How quickly do you need to respond to attendee questions? Do refund policies really matter? Customer support issues have a big impact on your attendees’ experience — but have no fear! We can help you handle them like a champ.
Welcome to Part 2 of our guide to providing great customer service at your events, straight from the brains of Eventbrite’s Customer Experience team. We’re passing on what we’ve learned from talking with hundreds of thousands of event attendees and organizers over the years to help you rock your next event. (And oh yeah, if you haven’t read Part 1 yet, we highly recommend checking it out.)
Tip# 1: Timing is everything.
If there’s one thing that we’ve learned makes a (positive) difference for attendees, it’s speed. Here are three ways to keep things moving, from selling tickets to managing entry.
- Give early-bird discounts: The purchase is a key part of your attendees’ experience — so don’t make them wait! One of the best ways to generate early excitement (and early sales!) is with a discount for a limited number of your first ticket buyers, even if the discount is minor. You can set up early bird tickets for a limited quantity to go on sale before your regular tickets sales (or to end by a certain date) to reward your biggest fans.
- Respond quickly: Our experience shows attendees are happiest if you respond to their message within 8 hours (same business day is essential), especially if it’s a question involving refunds (more on this in a minute). You can expect attendee contact to be the highest in the 24-48 hours surrounding your event (before, during, and after). That’s why we recommend having someone on hand who can monitor your emails during this time — while you focus on putting on a great event.
- Keep queues moving: On-site line management (ingress and egress for the professionals) is a science and an art. When you use a tool like our Eventbrite Organizer App, you can check people in in seconds and see real-time information on your busiest periods (to see when it’s time to call for backup).
Tip #2: Hope for the best, prepare for the worst.
We all want every event to go smoothly, but experienced organizers know that sometimes things just don’t go as planned. So how can you make sure this is as painless as possible for your customers?
- Be clear on refunds: This might be one of the most important pieces of information you share. Even if your policy is “no refunds, no exceptions,” it’s a huge help to attendees if you state that clearly and in several places. What’s worse than not getting a refund? Not realizing you couldn’t get a refund.
- Have a viable backup plan: If it rains, can you move things indoors? If you can’t, and weather (or some other uncontrollable factor) might be an issue, let people know ahead of time when you’d make that call and how you’ll communicate it.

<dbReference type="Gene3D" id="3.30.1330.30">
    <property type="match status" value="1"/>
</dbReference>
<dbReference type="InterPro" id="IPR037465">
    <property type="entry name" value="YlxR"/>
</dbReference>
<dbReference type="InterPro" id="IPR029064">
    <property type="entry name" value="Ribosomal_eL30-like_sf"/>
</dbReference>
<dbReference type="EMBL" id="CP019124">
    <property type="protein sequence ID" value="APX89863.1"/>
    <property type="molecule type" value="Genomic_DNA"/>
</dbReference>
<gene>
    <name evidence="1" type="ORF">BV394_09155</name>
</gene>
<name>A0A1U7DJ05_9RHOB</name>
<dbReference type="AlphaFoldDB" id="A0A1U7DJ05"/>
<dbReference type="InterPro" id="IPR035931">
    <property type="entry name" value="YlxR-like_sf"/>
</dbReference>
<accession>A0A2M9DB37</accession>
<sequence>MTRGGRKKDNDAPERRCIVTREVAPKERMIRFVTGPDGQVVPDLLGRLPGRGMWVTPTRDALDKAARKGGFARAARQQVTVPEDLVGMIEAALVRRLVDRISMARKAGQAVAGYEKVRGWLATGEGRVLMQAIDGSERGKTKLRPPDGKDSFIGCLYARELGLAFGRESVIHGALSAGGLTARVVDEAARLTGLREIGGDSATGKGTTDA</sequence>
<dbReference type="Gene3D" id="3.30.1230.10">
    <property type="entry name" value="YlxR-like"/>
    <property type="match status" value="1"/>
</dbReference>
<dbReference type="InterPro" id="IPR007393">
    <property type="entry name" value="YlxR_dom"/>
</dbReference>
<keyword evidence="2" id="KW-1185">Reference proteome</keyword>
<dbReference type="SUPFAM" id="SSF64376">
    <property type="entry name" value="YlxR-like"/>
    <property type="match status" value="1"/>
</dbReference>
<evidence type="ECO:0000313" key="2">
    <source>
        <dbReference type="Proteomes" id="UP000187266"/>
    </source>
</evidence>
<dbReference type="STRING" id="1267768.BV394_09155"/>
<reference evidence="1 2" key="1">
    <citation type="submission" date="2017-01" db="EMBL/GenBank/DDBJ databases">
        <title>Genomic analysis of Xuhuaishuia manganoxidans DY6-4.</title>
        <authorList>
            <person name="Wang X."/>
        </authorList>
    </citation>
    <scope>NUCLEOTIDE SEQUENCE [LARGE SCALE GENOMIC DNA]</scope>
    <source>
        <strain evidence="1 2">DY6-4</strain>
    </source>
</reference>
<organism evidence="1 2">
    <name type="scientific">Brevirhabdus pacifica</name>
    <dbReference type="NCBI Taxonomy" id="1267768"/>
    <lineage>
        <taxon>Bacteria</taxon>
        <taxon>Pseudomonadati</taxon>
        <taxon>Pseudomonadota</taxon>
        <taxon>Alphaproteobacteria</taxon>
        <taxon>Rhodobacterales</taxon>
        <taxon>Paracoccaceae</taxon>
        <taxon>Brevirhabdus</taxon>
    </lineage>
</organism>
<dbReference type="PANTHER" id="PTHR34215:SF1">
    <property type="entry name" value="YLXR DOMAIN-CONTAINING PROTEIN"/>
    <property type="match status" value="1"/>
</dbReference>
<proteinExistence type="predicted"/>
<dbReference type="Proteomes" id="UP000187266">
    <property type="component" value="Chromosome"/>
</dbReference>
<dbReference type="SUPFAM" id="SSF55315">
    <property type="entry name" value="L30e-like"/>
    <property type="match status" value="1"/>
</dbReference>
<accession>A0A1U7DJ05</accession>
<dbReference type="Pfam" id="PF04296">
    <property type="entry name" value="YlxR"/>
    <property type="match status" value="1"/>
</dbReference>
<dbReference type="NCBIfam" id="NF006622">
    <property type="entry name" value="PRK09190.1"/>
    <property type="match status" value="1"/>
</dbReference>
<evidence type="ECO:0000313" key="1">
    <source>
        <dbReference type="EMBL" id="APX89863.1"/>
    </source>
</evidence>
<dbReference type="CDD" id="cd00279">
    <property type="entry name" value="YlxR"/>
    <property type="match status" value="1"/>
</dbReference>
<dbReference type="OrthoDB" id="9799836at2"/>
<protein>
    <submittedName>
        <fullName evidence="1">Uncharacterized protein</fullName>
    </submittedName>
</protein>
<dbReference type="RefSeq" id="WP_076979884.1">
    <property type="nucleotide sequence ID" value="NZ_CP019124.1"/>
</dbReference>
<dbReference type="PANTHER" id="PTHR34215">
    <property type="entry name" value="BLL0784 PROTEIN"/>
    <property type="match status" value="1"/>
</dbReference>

- Establish a code of conduct: One of the best ways to make sure you have an event that’s a safe space for everyone is to be upfront about your expectations. There’s a ton of talk about this right now — there’s even a professional organization entirely focused on event safety. A List Apart, a design organization putting on tons of industry-leading events, published a fantastic blog post on the nitty-gritty of creating a code of conduct that works for your event.
Tip #3: Sell for the future.
Guess when your attendees are most likely to want to purchase more tickets from you? When they’re already engaged with one of your events!
- Show off with related events: If you know your upcoming event schedule, make sure to publish these events as soon as possible — your attendees will see your other events after they purchase a ticket or after the event has ended.
- Collect newsletter opt-ins: Email newsletters can be a very effective marketing tool to keep past attendees coming back for more, but it’s important to be upfront about asking people to opt-in. You can do this as part of your purchase flow or at check-in by creating a custom question for your tickets.
- Plug your social media: Put your Instagram and Twitter handle on everything — event listing, emails, signage at the event, staff T-shirts, everywhere. Attendees are extra-motivated to engage with you long-term when they’re currently involved with some aspect of your event.
At the end of the day, you can learn a lot just by putting yourself in your attendees shoes — what would you want to know? What would make your experience Beyoncé-level flawless? With every event you organize, you’ll learn more and more about what works for you and your specific customers.
Try out one of these tips at your next event and let us know what you learn!